Head to the polls and vote for your choice for our October Non-fiction Club Pick

From: Liz B
Sent on: Saturday, August 10, 2013 7:19 PM

Head to the polls and vote for your choice for our October Non-fiction Club Pick.

 

Your choices are as follows:

Zealot: The Life and Times of Jesus of Nazareth by Reza Aslan

Who was the Jewish peasant who, two thousand years ago, walked across what is now Palestine to gather followers with the goal of establishing the Kingdom of God? Balancing the Jesus of the Gospels against the historical sources, Aslan describes a man full of conviction and passion, yet rife with contradiction; a man of peace who exhorted his followers to arm themselves with swords; an exorcist and faith healer who urged his disciples to keep his identity a secret; and ultimately the seditious "King of the Jews" whose promise of liberation from Rome went unfulfilled in his brief lifetime. Aslan explores the reasons why the early Christian church preferred to promulgate an image of Jesus as a peaceful spiritual teacher rather than a politically conscious revolutionary. And he grapples with the riddle of how Jesus understood himself, the mystery that is at the heart of all subsequent claims about his divinity. Zealot yields a fresh perspective on one of the greatest stories ever told even as it affirms the radical and transformative nature of Jesus of Nazareth's life and mission. The result is a thought-provoking, elegantly written biography with the pulse of a fast-paced novel: a singularly brilliant portrait of a man, a time and the birth of a religion.


Marie Antoinette: The Journey by Antonia Fraser

France’s beleaguered queen, Marie Antoinette, wrongly accused of uttering the infamous “Let them eat cake,” was the subject of ridicule and curiosity even before her death; she has since been the object of debate and speculation and the fascination so often accorded tragic figures in history. Married in mere girlhood, this essentially lighthearted, privileged, but otherwise unremarkable child was thrust into an unparalleled time and place, and was commanded by circumstance to play a significant role in history. Antonia Fraser’s lavish and engaging portrait of Marie Antoinette, one of the most recognizable women in European history, excites compassion and regard for all aspects of her subject, immersing the reader not only in the coming-of-age of a graceful woman, but also in the unraveling of an era.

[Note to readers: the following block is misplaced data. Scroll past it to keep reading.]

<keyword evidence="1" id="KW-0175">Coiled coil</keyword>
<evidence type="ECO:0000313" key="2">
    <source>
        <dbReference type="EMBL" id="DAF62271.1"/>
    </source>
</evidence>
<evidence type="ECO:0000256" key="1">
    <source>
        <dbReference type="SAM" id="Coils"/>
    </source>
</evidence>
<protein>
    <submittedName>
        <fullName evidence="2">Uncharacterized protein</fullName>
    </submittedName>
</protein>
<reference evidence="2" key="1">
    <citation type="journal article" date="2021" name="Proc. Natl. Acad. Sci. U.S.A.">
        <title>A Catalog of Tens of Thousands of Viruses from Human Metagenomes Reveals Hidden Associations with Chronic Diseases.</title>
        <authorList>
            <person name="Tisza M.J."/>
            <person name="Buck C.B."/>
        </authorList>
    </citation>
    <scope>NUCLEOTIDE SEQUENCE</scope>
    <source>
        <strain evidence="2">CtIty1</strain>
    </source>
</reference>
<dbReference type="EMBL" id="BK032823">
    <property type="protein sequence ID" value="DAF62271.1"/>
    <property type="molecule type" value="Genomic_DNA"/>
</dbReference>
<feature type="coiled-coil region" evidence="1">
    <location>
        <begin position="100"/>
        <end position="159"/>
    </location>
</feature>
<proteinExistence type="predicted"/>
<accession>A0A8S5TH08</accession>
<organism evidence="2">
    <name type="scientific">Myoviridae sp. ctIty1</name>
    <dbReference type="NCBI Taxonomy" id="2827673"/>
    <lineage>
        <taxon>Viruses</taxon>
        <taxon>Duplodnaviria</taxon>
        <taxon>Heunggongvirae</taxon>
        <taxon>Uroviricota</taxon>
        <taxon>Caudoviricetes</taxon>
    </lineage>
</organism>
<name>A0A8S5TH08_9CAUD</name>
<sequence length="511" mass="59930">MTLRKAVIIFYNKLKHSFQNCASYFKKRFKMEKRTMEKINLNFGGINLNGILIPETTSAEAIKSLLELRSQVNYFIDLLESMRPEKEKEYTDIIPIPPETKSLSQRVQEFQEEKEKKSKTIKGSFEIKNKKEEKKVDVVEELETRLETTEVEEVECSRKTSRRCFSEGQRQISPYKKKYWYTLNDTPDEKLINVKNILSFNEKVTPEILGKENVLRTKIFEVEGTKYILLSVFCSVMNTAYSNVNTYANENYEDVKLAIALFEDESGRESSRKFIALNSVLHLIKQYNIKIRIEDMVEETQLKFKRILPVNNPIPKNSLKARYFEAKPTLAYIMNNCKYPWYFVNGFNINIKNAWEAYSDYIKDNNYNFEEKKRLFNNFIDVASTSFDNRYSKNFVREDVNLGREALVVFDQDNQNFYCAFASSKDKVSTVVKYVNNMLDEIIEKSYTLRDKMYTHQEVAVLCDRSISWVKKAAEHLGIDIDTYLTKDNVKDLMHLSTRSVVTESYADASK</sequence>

The End of Your Life Book Club by Will Schwalbe


During her treatment for cancer, Mary Anne Schwalbe and her son Will spent many hours sitting in waiting rooms together. To pass the time, they would talk about the books they were reading. Once, by chance, they read the same book at the same time—and an informal book club of two was born. Through their wide-ranging reading, Will and Mary Anne—and we, their fellow readers—are reminded how books can be comforting, astonishing, and illuminating, changing the way that we feel about and interact with the world around us. A profoundly moving memoir of caregiving, mourning, and love—The End of Your Life Book Club is also about the joy of reading, and the ways that joy is multiplied when we share it with others.


Mortal Sins: Sex, Crime, and the Era of Catholic Scandal by Michael D'Antonio

An explosive, sweeping account of the scandal that has sent the Catholic Church into a tailspin -- and the brave few who fought for justice
In the mid-1980s a dynamic young monsignor assigned to the Vatican’s embassy in Washington set out to investigate the problem of sexually abusive priests. He found a scandal in the making, confirmed by secret files revealing complaints that had been hidden from police and covered up by the Church hierarchy. He also understood that the United States judicial system was eager to punish offenders and those who aided them. He presented all of this to the American bishops, warning that the Church could be devastated by negative publicity and bankrupted by its legal liability. They ignored him.

Meanwhile, a young lawyer listened to a new client describe an abusive sexual history with a priest that began when he was ten years old. His parents' complaints were downplayed by Church officials who offered them money to go away. The lawyer saw a claim that any defendant would want to settle. Then he began to suspect he was onto something bigger, involving thousands of priests who had abused countless children while the Church had done almost nothing about it. The lawsuit he filed would touch off a legal war of historic and global proportions.

Part history, part journalism, and part true-crime thriller, Michael D'Antonio's Mortal Sins brings to mind landmark books such as All the President’s Men, And the Band Played On, and The Informant, as it reveals a long and ferocious battle for the soul of the largest and oldest organization in the world.

 

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